As a child in my school, PE was a once a week “special” that I absolutely LOVED! I couldn’t wait for my PE day in school, because I was a game loving, competitive, and physically active kid. I couldn’t relate to the kids who dreaded PE. However, in those days, PE was very competitive and Darwin-like . . . only the strongest survived! If you were not athletically inclined, you were the kid who stayed along the wall, avoided participating, usually the last one picked for a team, and who couldn’t wait for the class to end!
I reflect on those days and think about my students at TMS today. Some are athletes or budding athletes who just need some exposure to basic motor skills, while others are uncoordinated, uncomfortable and avoid participating. How can their skills improve if they don’t feel safe to try? I wanted to find a way to make PE a validating and fun experience for everyone.
An overarching goal in PE class is for the elementary-aged student to enjoy being active and recognize the importance of being active every day. In my lessons, I try to find a balance in activities that will engage student interest, allow them to develop gross motor skills, include some fitness, and practice working as a team while building cooperation strategies and sportsmanship skills. I emphasize teamwork, cooperation and sportsmanship to demonstrate the many different talents each child brings to class. It is easy for an athletic kid to dominate a game by taking charge or by just having strong gross motor skills. This kind of behavior pulls out the other athletic kids and contrasts with the uncertain kids, who are reluctant to take risks and simply fade into the background of the game.
Activities that build teamwork and strategies, and emphasize cooperation and strategy skills are the backbone of any sport and game. Most kids enjoy these activities as they are heavier on the critical thinking part than the actual physical part. These lessons can be particularly challenging for highly athletic students who are used to relying primarily on their athletic skills and not as much on a team plan. It can be challenging to learn to listen to others and develop a plan as a group. The child who likes to take charge discovers he or she is not the only one with a plausible idea and learns that sometimes his or her idea wasn’t the best plan. A coach of mine used to always say, “There Is no ‘I’ in TEAM”. With that said, I like to remind students that their team interactions have the ability to lift spirits or completely flatten them. Students are reminded to think about how their words make someone feel. Do they help or do they hurt? AND, to remember . . . it’s just a game!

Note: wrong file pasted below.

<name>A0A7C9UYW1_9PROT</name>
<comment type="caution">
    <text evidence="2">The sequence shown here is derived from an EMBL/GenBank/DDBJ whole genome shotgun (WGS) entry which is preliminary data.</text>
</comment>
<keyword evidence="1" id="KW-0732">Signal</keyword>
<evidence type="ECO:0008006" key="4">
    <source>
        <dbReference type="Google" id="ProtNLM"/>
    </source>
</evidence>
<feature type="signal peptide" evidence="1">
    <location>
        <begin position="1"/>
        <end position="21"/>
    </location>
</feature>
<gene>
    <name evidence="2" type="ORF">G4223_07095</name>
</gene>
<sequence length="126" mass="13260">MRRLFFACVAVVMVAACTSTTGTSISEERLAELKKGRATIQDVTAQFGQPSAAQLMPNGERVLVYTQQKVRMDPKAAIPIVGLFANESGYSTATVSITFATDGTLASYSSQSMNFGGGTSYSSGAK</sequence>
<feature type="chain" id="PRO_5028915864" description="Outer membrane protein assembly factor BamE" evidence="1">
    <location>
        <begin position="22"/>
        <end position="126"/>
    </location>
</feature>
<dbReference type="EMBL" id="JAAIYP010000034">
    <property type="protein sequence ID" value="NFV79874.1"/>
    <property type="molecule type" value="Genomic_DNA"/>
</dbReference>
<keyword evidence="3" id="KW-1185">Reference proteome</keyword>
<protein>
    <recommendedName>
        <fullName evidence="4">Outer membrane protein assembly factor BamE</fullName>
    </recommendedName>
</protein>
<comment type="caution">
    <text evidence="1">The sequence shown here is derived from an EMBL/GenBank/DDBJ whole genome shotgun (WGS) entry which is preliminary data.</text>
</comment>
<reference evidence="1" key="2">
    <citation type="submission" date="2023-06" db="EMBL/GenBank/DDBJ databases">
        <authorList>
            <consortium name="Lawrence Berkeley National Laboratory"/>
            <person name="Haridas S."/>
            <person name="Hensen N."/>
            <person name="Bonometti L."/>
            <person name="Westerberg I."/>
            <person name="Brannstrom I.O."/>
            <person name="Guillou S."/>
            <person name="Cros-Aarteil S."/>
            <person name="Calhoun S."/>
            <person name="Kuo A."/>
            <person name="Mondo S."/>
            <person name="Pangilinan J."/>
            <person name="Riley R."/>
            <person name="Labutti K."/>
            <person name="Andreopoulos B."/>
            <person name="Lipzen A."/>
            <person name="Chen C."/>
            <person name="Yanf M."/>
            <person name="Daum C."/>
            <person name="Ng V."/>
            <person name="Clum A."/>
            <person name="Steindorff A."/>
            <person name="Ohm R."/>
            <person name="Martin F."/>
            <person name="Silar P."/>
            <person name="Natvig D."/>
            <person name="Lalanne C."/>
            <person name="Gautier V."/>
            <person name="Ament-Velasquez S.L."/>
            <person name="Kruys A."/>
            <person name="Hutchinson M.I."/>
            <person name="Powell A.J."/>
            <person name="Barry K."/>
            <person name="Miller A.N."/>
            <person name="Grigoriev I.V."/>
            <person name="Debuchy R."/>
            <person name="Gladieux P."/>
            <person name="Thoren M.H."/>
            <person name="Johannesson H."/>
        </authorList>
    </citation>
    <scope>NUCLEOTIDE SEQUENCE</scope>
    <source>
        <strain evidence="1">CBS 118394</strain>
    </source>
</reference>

During each PE class, students begin with an instant activity that lasts from two to five minutes. That activity could be fitness endurance such as walking and jogging, or skill building like throwing and catching or other forms of ball manipulation as a prerequisite for the skill building game. Then we stretch to develop flexibility and recognize our various muscle groups. Next, I introduce the game and review the rules. I remind the students before they create their teams how dependent the game is on cooperation and strategy skills.
At various times and always at the end of the game, I stop the children to evaluate and share what strategies are working, which ones are not, and why. Students feel good about sharing their insightful thinking and successes, and reflect on the obstacles that forced them to adjust their approach in the game.
Before the students are dismissed, I ask them to reflect on what kind of class they think they had. Some children voice out loud, some tap the image on the wall and others quietly reflect. This reflection engages the students to think about their behavior and efforts in class. The students are not only reflecting on their physical skills, but also on their responsibilities as a student to listen, participate, work within a team, have a positive attitude/sportsmanship, and to be respectful to their peers and school materials.
Together we’ve learned that when students have a steady routine, there is less time sitting or standing around in the gym, and all the students become engaged . . . even ones who would typically avoid being involved. It’s okay if some students don’t love PE, but I hope they all like it, have fun and are motivated to be more active.